Review: Lake Elmo Inn’s Top Chefs

Firing up the talent at Lake Elmo Inn.

The Lake Elmo Inn sits at an inconspicuous intersection of town, next to the railroad tracks that brought visitors by the boxcar-load to its doors decades ago. The trains still pass by occasionally, but the customers now arrive in the comfort of their own vehicles. Since its inception, the inn served as a diner, candy shop, bar, hotel and meeting place for generations of Minnesotans and Wisconsinites. It is fitting, then, that the next generation of talent in the service industry should start their training at a restaurant that wears its past with pride.

Sitting in a booth in the middle of the restaurant bar that has stood since 1881, owner John Schiltz and executive chefs Mike Juelich and Ed Douglass school me on growing up in the restaurant business. “I started as a dishwasher and didn’t go to culinary school. I worked my way through many restaurants and many roles as a chef to become an executive,” Douglass says of his career. All three agree that this path is typical for workers in food service: hired as a dishwasher or busser, then moving to food prep to hors d’oeuvres to appetizers, to lead cook/sous chef and ultimately, the top. But Juelich’s path was slightly different: “I started here in ’91 with very little experience, then finished chef school in ’92. I took a job with minimum wage at the time, but the experience is far more than what I would’ve gotten in school.”

John Schiltz proudly shares that he currently holds the title of longest-standing owner of the Lake Elmo Inn, a 33-year run that shows no signs of slowing down. Educated at the St. Paul College of Culinary Arts, Schiltz started at Lake Elmo Inn much as Juelich did: “I worked while I went to school,” he says. “I still use the things that I learned at culinary school.” Those skills are everything from decorating cakes to breaking down a side of beef or elk to cutting ice from the block. “I think if you don’t use these skills, you lose them,” he says. Schiltz likes to keep his chef muscles limber by continuing to practice these prep skills so that he can set a good example for the apprentices he takes into his restaurant. Plus, a chef who can understand every task can often understand the needs of his staff.

Apprentices at the Lake Elmo Inn arrive with diverse skill sets and backgrounds. “We bring in a lot of young people who are going to school, and we will train them; we are also willing to train anybody who loves this job,” Schiltz says. “They get everything from meat cutting and desserts to banquets and institutional cooking to everything in a gourmet restaurant. The volume that Mike deals with—you just have to do it” to get the experience. The Lake Elmo Events Center is a bastion of catering knowledge that apprentice chefs can experience in tandem with their restaurant training.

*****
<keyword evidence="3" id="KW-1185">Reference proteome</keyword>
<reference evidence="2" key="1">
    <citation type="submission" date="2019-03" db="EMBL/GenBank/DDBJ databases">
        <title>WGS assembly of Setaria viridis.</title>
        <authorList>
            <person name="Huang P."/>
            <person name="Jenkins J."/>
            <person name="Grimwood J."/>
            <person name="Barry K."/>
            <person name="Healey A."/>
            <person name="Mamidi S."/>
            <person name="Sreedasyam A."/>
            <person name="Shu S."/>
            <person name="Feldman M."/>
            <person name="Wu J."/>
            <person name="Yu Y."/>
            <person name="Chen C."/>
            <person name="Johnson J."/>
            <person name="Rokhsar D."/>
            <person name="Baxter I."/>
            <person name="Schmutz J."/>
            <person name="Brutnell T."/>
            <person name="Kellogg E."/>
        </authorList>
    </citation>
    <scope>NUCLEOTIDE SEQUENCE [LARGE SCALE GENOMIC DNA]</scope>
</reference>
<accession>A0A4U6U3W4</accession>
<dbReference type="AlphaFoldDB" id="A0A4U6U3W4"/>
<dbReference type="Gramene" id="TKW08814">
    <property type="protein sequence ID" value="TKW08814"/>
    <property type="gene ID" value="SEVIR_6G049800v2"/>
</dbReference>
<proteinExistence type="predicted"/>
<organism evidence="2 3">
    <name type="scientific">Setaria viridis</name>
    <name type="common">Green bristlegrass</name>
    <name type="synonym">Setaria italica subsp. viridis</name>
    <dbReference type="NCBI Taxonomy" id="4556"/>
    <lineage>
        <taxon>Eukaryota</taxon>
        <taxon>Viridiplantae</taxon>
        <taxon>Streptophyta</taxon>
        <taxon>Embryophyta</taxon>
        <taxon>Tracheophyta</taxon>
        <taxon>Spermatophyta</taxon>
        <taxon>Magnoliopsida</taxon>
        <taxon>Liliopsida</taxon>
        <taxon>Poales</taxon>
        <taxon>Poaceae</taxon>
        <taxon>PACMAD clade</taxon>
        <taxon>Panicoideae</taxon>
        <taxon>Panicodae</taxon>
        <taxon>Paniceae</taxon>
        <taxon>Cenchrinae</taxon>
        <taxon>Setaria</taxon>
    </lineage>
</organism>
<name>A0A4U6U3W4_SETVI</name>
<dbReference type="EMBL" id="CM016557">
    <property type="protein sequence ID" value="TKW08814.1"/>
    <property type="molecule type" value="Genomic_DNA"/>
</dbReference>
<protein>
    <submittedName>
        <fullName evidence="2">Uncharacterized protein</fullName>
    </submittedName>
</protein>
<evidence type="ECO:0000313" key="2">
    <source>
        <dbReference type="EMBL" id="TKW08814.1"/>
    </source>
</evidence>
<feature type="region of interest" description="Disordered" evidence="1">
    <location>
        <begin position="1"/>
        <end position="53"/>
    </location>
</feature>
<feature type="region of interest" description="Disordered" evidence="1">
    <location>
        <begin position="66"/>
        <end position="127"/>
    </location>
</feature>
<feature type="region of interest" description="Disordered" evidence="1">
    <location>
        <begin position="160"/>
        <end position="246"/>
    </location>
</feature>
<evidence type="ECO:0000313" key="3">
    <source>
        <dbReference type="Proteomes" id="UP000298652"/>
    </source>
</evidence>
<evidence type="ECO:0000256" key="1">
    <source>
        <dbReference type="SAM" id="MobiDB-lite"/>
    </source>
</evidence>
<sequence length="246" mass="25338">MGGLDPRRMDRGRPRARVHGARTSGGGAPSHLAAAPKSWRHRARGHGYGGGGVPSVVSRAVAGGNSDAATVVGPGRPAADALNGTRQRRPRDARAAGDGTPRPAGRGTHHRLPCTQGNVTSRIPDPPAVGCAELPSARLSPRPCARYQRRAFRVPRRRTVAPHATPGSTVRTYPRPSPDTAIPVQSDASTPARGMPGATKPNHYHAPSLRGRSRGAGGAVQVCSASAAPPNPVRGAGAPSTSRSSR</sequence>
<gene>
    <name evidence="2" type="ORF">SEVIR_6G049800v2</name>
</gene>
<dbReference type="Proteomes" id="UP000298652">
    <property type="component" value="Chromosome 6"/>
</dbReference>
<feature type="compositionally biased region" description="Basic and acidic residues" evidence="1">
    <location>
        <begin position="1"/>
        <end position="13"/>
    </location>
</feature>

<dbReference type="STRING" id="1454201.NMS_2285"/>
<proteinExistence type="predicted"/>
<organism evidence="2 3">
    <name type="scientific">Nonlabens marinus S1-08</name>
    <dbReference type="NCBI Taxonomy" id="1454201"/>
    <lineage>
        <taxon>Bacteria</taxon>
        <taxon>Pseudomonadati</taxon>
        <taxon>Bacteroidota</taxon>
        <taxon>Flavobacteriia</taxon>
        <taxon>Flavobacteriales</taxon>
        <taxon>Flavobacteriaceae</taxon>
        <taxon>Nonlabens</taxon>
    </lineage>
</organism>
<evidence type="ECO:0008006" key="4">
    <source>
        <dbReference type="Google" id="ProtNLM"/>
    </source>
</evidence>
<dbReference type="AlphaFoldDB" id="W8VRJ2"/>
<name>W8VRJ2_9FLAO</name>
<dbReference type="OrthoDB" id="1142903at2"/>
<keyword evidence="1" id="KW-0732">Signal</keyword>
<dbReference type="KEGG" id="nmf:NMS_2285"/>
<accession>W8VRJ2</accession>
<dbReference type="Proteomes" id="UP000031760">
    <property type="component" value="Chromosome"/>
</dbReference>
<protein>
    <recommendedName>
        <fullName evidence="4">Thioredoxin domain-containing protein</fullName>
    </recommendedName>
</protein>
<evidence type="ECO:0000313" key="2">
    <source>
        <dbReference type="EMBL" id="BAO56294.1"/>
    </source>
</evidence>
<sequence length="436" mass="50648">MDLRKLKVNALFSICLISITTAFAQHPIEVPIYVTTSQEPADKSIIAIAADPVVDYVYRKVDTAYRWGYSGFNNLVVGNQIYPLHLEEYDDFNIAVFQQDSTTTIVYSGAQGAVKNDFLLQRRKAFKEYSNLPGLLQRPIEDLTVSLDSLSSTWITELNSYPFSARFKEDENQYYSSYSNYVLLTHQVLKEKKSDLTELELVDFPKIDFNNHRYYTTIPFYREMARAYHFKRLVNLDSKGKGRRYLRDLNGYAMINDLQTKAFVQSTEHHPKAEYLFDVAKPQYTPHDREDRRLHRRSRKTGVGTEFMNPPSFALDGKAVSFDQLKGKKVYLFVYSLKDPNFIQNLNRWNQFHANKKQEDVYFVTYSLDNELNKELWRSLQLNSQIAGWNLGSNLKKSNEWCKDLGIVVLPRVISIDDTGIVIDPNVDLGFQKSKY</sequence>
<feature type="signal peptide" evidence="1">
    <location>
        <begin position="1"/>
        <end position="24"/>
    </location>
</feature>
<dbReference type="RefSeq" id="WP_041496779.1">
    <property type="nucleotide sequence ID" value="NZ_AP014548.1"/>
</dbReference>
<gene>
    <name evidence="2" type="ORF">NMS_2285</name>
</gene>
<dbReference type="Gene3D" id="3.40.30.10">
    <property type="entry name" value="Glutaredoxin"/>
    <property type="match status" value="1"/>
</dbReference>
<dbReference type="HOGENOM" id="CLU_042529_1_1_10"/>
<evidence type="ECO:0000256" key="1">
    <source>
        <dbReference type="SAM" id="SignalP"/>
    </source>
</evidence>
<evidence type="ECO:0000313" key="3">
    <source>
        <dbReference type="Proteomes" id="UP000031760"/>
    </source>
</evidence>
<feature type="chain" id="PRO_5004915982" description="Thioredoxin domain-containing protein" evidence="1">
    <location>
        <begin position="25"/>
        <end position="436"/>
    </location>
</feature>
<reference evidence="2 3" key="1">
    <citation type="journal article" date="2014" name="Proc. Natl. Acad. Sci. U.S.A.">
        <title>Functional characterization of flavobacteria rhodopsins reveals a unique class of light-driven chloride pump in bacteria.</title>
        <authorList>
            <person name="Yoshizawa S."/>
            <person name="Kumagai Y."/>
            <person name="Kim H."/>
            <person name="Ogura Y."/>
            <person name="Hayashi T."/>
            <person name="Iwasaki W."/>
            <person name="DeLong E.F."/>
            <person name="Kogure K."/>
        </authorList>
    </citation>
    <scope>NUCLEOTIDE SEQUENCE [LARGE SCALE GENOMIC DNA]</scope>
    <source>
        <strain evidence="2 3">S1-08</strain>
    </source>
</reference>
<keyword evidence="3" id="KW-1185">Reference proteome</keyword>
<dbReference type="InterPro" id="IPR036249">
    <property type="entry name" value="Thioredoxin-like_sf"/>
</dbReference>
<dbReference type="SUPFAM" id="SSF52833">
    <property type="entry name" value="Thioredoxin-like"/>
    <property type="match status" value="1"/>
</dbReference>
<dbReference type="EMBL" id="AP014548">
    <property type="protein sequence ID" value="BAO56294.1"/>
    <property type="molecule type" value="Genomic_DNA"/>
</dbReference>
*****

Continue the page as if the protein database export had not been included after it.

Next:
Knowing how to do the job is only half of it. Schiltz, Juelich and Douglass each believe that creating a special guest experience is just as important as possessing a commanding set of chef skills. “We have customers that come here for prom, then we might see them for the engagement,” Schiltz says. “Then we see them on the anniversaries or on Mother’s Day, bringing their kids through. It’s a wonderful cycle.”

“We believe we are one of the restaurants known for best food,” he adds, weighing the options for signature dish. “Duck has been on the menu since Day 1”; there’s a juicy roast duckling dinner entrée ($26) and the signature wild rice and duck soup ($6 cup/$8 bowl). Duck is a classic, but the crew is especially proud of its steak. Lake Elmo Inn is one of only three metro-area restaurants that serves Hereford beef. “It’s how beef used to taste,” says Schiltz of the corn-fed breed of steer that is naturally raised and bred. “The 1881 Hereford is not as big as the Angus, but it’s a flavor overload,” adding that 1881 refers to the year that Hereford cattle were first bred.

Schiltz concludes our meeting with a walking tour of the inn, with a story for each room in the series of remodels the building has undergone. His smile broadens considerably when he shows me the glass wall-to-window sunroom, and his vision of opening it up to connect with the main restaurant. As we wander, it becomes clear that he knows every nook and cranny intimately, as well as every face on his 140-person staff. Now that’s something you won’t learn in school—that’s a skill gained solely by showing up to work.